AtriCure, a provider of atrial fibrillation solutions, has announced that the first patient was enrolled for its ICE-AFIB trial, which received Investigational Device Exemption approval from the US Food and Drug Administration (FDA).
The first patient enrolled for the ICE-AFIB clinical trial has been treated by Dr. Niv Ad at Washington Adventist Hospital in Takoma Park, Maryland.
Dr. Niv Ad said: “Cryothermal energy has been a mainstay of surgical ablation for a long time. The ICE-AFIB IDE trial is the first of its kind designed to assess the safety and sustained effectiveness of cryothermal ablation as a standalone energy source for surgical AF ablation.”
The ICE-AFIB trial is a potential, multicenter, single-arm study conducted on approximately 150 patients at 20 centers across the US. It is expected to evaluate the cryoICE Ablation System for the treatment of long-standing persistent atrial fibrillation during concomitant open-chest cardiac surgery.
Under the study, patients with persistent and long-standing persistent atrial fibrillation undergoing cardiac surgical procedures for heart valve repair or replacement and/or coronary artery bypass procedures are enrolled.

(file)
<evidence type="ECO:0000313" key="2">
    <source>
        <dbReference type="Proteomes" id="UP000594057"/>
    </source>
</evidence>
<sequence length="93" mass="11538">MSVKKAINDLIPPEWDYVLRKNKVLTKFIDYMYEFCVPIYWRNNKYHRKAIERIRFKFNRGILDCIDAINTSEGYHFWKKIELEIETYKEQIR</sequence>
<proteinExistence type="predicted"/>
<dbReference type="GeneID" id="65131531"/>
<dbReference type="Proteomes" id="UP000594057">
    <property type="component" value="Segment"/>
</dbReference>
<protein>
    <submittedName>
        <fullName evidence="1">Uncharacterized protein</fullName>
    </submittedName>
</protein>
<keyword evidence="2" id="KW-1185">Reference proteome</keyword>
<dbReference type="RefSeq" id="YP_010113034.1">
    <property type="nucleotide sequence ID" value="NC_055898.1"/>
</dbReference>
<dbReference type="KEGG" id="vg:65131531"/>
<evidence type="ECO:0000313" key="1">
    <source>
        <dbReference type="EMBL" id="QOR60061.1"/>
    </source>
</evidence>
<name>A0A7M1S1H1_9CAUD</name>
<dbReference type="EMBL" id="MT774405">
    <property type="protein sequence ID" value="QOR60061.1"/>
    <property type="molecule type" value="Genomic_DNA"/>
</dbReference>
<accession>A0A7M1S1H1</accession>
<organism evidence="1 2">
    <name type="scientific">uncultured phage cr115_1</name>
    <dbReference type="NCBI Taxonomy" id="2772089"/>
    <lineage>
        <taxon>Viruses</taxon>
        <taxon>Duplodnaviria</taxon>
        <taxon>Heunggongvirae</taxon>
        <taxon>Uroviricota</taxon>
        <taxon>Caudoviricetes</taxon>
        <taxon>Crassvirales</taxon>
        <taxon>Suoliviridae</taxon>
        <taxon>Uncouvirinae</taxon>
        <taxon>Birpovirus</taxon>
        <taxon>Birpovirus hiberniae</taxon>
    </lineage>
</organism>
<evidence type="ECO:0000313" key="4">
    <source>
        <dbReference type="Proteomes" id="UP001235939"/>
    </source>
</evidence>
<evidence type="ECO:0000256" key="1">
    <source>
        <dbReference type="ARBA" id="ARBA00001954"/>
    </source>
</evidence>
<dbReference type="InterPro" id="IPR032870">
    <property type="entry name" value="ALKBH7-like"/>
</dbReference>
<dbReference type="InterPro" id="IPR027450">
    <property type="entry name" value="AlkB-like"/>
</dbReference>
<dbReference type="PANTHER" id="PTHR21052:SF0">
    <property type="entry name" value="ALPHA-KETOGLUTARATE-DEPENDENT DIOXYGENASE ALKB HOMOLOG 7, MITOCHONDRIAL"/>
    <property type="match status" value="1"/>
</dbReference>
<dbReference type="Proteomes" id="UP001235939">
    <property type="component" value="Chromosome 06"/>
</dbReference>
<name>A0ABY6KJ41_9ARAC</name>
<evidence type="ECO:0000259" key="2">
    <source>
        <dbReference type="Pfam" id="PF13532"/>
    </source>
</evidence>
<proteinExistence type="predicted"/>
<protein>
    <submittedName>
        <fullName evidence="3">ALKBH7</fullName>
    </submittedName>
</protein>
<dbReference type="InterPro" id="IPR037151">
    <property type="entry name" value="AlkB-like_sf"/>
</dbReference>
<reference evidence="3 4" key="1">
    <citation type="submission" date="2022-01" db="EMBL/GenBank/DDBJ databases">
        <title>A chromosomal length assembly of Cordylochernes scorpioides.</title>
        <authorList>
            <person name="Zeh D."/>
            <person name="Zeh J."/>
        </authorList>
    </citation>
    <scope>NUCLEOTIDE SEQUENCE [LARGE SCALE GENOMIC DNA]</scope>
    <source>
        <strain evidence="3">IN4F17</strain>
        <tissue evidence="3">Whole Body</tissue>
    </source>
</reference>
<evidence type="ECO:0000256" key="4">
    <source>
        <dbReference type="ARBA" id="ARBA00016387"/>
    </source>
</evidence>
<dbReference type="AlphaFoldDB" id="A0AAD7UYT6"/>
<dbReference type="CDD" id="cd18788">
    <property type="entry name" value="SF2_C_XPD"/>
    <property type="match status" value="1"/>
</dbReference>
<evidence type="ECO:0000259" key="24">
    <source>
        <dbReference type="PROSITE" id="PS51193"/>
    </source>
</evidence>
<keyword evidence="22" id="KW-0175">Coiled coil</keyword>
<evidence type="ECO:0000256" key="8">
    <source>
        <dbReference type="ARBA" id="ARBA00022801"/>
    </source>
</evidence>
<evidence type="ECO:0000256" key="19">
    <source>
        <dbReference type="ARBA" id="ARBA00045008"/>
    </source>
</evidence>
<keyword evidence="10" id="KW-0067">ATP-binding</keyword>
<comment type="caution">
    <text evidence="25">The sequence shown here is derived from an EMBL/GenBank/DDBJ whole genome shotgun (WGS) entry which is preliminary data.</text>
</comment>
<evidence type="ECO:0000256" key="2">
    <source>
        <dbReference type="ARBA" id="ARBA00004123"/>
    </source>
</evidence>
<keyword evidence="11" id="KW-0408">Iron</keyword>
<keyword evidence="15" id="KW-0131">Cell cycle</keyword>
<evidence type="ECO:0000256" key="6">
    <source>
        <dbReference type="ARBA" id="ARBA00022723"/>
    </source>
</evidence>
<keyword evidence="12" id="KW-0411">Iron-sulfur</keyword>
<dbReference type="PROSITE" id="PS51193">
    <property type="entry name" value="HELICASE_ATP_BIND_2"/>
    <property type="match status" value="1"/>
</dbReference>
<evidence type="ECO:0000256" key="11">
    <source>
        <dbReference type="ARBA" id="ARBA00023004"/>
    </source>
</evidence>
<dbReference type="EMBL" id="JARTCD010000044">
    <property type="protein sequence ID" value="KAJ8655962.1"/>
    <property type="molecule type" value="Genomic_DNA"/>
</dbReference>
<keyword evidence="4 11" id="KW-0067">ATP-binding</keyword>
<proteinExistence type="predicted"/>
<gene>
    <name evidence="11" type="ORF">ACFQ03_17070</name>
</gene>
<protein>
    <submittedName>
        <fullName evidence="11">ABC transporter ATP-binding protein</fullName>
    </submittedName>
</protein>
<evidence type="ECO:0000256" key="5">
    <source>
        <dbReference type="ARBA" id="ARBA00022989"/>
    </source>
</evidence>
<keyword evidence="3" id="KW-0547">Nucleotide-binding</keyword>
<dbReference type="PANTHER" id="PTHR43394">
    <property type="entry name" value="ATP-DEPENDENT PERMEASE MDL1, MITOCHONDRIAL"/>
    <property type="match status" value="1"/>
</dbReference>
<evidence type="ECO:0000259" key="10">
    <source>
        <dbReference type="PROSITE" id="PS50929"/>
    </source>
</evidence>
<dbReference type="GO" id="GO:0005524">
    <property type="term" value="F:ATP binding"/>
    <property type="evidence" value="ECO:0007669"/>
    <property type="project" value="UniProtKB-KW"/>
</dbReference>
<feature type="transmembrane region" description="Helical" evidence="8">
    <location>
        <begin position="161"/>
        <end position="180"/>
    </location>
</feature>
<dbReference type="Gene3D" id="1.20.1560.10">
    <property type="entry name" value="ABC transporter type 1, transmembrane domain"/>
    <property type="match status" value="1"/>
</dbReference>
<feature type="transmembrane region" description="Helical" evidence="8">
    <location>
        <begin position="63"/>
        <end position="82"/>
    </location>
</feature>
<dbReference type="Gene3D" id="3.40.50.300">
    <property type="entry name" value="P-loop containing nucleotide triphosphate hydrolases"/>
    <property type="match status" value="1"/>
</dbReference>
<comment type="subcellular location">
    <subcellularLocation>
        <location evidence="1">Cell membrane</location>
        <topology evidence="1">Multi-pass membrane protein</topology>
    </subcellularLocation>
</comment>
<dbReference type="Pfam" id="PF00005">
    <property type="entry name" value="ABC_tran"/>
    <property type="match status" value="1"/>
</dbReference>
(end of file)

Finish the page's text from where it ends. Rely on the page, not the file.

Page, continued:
Furthermore, the study defines their medical condition in accordance with the Heart Rhythm Society (HRS) 2017 AF expert consensus statement.
The cryoICE system in combination with an AtriClip left atrial appendage occlusion device is used to perform the Cox-Maze III lesion in the trial. The freedom from atrial fibrillation (Afib), atrial flutter, or atrial tachycardia is defined as the primary effectiveness.
The primary effectiveness lasting greater than 30 seconds is evaluated for 12 months after the procedure and the long-term effectiveness is evaluated for three years post procedure.
AtriCure president and CEO Michael Carrel said: “While AtriCure’s ABLATE clinical trial confirmed that the usage of the Isolator Synergy Ablation System (radiofrequency ablation (heat)) when supplemented with select lesions created with cryothermal energy (cold) is an effective treatment for persistent and long-standing persistent Afib during cardiac surgery.
“The ICE-AFIB trial is a unique opportunity to generate systematic clinical evidence on the safety and effectiveness of cryosurgery for the treatment of such patients. The ICE-AFIB trial is yet another testament to AtriCure’s commitment to and leadership in improving the lives of atrial fibrillation patients undergoing cardiac surgery.”
The company said that its cryoICE ablation system was cleared by the FDA 510(k) in 2009 for the cryosurgical treatment of cardiac arrhythmias.
The treatment involves freezing of the target tissues to create an inflammatory response that blocks the electrical conduction pathway.